Responsible creativity of an artistic sort is thus not only warranted, but may be viewed as an unconditional obligation laid upon us and called forth by God’s gracious speaking to humankind in the life, death and resurrection of his Son. Indeed we may go further, and suggest that it is not only a proper response to, but also an active sharing in (albeit in a distinct and entirely subordinate creaturely mode) God’s own creative activity in the cosmos (Hart, “Through the Arts: Hearing, Seeing, and Touching the Truth,” in Beholding the Glory: Incarnation Through the Arts, 18).

A third reason that the Church should support the arts is to participate in God’s plan of redemption. We live in a fallen world, and every aspect of life and culture has been affected by the Fall. Too often, as Christians, we tend to look at redemption in a one-dimensional and solely personal way. We assume that redemption applies only to the salvation of souls. However, Christians are called to redeem entire cultures – every aspect of entire cultures (Pearcey Total Truth, 17). The Church should actively work to redeem the arts, especially since the arts are so tightly connected to the nature of God and his image in man. What the Church says about the arts and how the Church responds to the arts community reflects what the Church believes about God. If the Church ignores the arts, it is failing to acknowledge the presence of the image of God in man. By ignoring the arts, the Church will be refusing cultural redemption and refusing to claim this aspect of culture for Christ.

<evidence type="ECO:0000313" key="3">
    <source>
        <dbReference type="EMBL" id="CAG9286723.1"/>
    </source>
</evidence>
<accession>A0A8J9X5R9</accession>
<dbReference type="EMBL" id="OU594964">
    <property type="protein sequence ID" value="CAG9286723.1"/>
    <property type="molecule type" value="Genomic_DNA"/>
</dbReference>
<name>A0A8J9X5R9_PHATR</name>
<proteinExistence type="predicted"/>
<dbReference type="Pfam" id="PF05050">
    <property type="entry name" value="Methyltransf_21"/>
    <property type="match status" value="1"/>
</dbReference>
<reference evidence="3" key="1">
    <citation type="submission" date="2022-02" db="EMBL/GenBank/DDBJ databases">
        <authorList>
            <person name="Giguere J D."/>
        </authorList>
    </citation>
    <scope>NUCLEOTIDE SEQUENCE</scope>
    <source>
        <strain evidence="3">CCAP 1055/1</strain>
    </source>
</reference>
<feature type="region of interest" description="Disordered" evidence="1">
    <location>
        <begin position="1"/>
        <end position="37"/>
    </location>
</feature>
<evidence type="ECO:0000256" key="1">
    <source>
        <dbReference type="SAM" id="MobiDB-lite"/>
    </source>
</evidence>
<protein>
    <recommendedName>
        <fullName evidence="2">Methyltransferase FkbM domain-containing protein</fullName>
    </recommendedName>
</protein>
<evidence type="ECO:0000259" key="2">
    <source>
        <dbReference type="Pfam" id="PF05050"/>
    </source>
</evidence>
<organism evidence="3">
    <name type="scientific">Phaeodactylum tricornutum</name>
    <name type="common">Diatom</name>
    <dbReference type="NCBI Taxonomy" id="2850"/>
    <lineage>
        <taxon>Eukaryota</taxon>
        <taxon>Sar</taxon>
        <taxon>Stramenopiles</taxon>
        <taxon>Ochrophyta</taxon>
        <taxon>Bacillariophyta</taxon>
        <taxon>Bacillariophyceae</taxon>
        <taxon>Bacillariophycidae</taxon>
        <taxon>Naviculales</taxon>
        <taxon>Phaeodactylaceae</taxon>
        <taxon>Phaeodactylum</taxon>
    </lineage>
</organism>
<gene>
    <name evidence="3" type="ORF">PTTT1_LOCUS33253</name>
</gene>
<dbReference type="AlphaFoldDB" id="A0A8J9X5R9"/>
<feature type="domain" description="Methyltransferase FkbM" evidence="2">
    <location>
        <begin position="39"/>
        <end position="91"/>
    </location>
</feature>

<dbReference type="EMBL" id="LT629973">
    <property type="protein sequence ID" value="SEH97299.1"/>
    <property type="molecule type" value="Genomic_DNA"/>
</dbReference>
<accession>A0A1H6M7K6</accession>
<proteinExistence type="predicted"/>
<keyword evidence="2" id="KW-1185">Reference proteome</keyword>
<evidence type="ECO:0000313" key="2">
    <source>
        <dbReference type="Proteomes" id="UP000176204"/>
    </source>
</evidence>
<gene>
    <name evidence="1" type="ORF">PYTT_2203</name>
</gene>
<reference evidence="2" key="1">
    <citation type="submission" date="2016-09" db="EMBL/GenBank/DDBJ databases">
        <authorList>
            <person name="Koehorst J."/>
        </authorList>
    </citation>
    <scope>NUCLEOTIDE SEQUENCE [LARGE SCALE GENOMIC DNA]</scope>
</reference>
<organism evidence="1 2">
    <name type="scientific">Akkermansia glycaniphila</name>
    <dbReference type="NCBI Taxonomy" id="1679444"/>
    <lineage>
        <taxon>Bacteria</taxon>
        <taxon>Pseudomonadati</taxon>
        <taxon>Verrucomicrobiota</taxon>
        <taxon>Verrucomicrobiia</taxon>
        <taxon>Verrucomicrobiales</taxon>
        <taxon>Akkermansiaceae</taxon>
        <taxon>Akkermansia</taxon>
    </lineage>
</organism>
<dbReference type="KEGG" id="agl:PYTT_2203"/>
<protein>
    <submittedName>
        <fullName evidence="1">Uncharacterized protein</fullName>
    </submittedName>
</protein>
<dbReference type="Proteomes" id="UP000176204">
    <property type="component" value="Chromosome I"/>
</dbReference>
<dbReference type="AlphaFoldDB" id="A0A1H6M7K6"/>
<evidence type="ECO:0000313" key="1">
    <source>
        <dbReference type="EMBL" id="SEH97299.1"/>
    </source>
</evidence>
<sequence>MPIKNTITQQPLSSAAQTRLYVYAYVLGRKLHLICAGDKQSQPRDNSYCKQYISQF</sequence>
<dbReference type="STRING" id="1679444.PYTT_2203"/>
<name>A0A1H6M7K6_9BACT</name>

How the Church responds to the arts community also reflects what the Church believes about man. Harold Best says, “To be human is to be cultural. On this basis alone it is impossible for the body of Christ to ignore culture or to assume that to be a Christian is to be above, separate from or against culture” (Best Unceasing Worship, 175). Although we are living in a fallen world, God’s grace still shines through in the lives of men and women in some very wonderful ways. Men and women all over the world, even those who are not united to Christ, are capable of displaying kindness, goodness, creativity, love, devotion, loyalty, and many other wonderful characteristics. Best summarized the relationship of the scheme of Creation-Fall-Redemption to man’s current condition and his creative capabilities: